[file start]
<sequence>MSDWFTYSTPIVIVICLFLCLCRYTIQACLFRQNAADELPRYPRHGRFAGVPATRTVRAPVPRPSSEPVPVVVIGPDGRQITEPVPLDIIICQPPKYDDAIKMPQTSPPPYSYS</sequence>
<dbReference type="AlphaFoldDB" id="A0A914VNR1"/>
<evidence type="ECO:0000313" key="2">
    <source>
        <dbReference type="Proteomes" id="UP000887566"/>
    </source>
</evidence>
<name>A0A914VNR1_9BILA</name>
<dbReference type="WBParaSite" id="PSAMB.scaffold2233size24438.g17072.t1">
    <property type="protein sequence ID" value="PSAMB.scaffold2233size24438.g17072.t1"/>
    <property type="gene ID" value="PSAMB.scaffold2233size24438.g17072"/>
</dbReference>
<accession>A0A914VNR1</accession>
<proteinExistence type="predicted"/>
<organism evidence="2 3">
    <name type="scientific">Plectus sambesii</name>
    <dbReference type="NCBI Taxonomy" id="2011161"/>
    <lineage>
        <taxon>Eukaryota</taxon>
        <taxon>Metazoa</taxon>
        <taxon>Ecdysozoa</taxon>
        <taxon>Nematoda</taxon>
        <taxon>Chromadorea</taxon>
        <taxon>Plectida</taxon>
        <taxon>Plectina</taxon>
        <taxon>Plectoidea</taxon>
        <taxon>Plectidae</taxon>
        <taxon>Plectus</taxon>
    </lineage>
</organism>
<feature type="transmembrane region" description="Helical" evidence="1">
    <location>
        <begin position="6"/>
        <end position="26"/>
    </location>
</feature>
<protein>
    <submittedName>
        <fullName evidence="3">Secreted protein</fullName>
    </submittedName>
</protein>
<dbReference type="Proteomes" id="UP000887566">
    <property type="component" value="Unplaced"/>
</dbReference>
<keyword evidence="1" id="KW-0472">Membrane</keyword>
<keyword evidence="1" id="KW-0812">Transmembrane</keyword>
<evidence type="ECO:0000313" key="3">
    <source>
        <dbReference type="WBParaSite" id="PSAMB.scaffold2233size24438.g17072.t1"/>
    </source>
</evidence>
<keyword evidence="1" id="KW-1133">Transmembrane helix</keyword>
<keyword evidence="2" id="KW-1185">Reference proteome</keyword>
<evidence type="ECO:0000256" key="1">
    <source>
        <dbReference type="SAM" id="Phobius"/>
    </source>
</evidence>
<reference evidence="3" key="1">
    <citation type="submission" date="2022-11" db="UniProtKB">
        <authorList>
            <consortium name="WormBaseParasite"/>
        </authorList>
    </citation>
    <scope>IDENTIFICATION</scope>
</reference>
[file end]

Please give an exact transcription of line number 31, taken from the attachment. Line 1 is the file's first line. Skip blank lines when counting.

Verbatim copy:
<feature type="transmembrane region" description="Helical" evidence="1">